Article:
D-Grower

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Re: Cold hardy avocado scions for spring grafting
« Reply #4 on: January 01, 2022, 09:07:02 PM »
I've read that most of these varieties cannot take the cold they are rated for until like 5" diameter at the trunk. Seems reasonable  to assume that is true. The seedlings I currently  have which are bacon hybrids and Stewart lineage don't seem to mind near 30F. They are up under an overhang of a porch though. They do have that anise smell to the crushed leaves. One tree I have is from an unknown random tree and the leaves look like a green skinned type with no anise smell and it seems just as hardy as the others. I'm gonna graft that one but it's interesting to note.

What's the recommended grafting method for avocado? Some of my seedlings are still like under 1/2" diameter but some are significantly thick. If I were to top them and use a cleft or whip and tongue would it possibly kill the rootstock? I F'd up a loquat tree bad with cleft grafts that failed and nearly  killed the whole tree. It was a fair sized tree too with lots of branches due to hurricane damage and regrowth. I figure I should have side veneer grafted instead and allowed them to definitely take before cutting of the original tips. Should I try to side veneer graft these avocado is what I'm getting at?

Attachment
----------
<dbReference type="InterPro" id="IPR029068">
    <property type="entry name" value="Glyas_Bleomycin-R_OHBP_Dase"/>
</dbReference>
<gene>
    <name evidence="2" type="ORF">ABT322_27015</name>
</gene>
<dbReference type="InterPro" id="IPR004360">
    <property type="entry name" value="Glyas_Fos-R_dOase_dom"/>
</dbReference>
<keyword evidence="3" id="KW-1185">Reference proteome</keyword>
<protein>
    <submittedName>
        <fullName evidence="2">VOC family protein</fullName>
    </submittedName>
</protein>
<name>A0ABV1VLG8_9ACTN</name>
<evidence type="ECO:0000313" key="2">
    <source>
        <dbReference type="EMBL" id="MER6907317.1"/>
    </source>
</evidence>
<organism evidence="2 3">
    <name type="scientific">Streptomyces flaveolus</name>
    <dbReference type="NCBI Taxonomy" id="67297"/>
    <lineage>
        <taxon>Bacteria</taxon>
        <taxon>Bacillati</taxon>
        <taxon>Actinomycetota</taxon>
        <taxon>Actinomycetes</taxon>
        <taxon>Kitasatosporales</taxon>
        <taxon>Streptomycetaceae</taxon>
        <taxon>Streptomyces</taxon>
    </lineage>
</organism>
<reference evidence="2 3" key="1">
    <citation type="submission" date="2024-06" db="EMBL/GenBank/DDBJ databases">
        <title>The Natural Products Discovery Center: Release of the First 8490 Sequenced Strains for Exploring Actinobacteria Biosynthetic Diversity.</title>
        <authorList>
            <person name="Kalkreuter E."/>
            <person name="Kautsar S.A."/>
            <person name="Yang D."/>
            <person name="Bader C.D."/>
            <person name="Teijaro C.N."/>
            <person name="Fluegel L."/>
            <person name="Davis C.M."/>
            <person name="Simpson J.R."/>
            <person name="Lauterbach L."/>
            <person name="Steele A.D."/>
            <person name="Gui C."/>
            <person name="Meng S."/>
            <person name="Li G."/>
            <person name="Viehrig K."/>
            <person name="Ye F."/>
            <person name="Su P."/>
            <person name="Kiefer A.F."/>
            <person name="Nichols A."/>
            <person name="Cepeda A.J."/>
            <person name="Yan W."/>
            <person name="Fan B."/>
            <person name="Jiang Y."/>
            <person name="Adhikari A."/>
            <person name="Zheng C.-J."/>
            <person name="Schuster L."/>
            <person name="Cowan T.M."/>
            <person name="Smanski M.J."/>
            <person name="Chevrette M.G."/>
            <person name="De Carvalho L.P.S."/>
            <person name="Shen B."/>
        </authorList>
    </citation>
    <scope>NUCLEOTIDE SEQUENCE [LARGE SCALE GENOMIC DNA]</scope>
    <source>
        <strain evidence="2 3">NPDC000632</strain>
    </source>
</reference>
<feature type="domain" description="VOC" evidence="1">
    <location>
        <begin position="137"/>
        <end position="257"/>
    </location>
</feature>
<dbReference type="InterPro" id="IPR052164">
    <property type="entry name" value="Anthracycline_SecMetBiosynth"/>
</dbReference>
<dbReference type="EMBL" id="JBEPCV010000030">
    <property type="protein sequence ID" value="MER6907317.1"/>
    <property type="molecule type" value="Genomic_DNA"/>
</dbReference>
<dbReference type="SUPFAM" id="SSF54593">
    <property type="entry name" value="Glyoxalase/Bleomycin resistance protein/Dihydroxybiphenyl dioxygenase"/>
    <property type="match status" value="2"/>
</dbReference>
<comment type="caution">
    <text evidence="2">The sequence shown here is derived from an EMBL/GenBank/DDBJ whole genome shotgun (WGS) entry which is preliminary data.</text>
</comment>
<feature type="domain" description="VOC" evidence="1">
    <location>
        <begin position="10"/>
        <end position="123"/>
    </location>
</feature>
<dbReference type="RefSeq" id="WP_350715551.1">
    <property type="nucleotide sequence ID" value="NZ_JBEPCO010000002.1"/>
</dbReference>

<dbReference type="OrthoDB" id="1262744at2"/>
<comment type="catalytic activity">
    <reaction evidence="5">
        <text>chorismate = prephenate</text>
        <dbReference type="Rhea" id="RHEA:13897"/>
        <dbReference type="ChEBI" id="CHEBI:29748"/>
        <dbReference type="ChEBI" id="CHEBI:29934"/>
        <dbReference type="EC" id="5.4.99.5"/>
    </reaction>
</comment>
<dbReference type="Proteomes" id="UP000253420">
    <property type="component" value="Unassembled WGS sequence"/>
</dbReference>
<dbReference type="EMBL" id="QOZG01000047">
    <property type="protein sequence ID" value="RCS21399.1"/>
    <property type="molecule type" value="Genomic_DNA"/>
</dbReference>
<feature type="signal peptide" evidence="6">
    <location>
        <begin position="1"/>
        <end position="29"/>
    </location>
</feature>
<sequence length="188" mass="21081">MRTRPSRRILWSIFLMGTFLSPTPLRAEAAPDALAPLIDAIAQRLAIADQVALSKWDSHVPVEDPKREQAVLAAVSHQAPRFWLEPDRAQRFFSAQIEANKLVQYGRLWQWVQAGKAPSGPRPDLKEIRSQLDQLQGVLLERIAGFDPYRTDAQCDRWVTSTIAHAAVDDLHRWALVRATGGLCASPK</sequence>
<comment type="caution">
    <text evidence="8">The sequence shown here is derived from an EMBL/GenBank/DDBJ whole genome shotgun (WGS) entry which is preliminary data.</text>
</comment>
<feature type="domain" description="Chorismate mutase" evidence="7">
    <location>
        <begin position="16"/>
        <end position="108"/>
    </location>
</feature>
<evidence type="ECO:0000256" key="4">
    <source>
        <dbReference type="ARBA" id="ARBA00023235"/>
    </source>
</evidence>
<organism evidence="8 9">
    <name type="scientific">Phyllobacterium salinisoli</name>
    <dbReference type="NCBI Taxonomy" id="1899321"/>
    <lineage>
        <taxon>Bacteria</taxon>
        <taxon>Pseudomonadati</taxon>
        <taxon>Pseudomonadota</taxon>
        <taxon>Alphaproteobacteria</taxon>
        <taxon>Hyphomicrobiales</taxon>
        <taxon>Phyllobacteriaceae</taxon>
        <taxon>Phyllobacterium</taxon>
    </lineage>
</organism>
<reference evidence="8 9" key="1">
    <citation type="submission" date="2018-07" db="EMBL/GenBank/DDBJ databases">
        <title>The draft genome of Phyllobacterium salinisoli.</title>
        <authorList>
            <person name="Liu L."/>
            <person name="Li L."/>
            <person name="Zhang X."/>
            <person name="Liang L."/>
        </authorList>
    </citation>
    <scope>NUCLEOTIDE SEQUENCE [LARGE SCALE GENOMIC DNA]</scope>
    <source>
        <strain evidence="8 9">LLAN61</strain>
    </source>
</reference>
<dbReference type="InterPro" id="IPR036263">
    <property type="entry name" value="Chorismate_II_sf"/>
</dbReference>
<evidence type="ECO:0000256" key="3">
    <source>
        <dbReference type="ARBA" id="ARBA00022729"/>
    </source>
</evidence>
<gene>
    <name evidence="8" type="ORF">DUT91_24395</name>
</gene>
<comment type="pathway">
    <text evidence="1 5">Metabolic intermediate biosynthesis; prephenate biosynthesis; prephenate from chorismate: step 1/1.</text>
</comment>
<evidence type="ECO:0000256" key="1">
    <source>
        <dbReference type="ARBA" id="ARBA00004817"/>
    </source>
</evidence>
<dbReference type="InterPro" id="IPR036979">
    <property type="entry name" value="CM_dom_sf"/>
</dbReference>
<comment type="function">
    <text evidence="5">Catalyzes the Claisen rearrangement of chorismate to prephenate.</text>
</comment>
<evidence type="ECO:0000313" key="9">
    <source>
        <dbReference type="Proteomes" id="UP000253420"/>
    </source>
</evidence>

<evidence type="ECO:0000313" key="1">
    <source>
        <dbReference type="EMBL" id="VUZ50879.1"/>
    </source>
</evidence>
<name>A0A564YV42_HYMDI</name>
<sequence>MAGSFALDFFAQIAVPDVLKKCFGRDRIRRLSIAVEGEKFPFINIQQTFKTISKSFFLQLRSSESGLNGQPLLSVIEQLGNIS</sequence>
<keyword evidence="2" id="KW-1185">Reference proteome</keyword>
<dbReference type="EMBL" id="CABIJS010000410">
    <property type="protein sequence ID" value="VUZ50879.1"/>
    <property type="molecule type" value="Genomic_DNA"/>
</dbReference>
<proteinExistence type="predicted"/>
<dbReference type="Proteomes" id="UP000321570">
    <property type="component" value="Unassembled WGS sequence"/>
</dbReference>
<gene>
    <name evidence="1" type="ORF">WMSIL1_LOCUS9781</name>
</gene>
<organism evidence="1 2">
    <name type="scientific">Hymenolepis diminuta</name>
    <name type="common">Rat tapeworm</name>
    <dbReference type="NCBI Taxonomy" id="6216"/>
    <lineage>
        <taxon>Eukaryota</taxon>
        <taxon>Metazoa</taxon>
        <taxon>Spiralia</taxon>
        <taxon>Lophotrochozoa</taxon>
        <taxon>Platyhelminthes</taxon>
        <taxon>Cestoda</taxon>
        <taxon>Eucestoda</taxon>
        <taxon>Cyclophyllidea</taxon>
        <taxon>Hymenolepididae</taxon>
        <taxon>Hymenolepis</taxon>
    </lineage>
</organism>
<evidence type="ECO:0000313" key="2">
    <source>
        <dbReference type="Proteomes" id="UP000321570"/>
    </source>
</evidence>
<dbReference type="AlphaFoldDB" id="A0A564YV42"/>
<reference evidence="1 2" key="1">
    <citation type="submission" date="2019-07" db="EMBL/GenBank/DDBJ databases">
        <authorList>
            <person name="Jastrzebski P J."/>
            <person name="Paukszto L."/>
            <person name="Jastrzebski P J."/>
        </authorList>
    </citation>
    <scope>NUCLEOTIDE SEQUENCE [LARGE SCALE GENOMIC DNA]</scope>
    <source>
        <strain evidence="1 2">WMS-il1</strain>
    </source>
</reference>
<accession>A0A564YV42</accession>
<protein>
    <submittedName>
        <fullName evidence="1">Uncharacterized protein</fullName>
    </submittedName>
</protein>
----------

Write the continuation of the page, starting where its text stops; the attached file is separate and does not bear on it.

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varocketry2

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Re: Cold hardy avocado scions for spring grafting
« Reply #5 on: January 11, 2022, 10:28:51 AM »
@DGrower:
There are many YouTube videos - especially IV Organics - demonstrating those graft techniques on avocado.  I'd say absolutely, go for it.  Check out IV Organics' videos.


https://www.youtube.com/watch?v=abAy78LTW6I&t=48s

D-Grower

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Re: Cold hardy avocado scions for spring grafting
« Reply #6 on: January 11, 2022, 11:43:42 AM »
Cool thanks
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sc4001992

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Re: Cold hardy avocado scions for spring grafting
« Reply #7 on: January 11, 2022, 04:28:40 PM »
Derek, you can do matching size cleft graft of the avocado but make sure you have some leaves/buds/branches growing below the point you cut and graft the scion. If after 2-4wks the scion is not green and looks like it is drying out, cut off the rootstock (with bad graft) right below your graft union and you can still save the rootstock and prevent it from dying to ground. If you leave the bad/dead graft on the rootstock to long it may kill back the entire rootstock if it's a small plant.

Yes, you can do the side veneer graft and leave the top alive and don't cut it off until you see growth from the scion. I like the cleft graft since the graft union disappears after a year if it's done right and to me it is a stronger union than the side veneer (sometimes breaks off at union).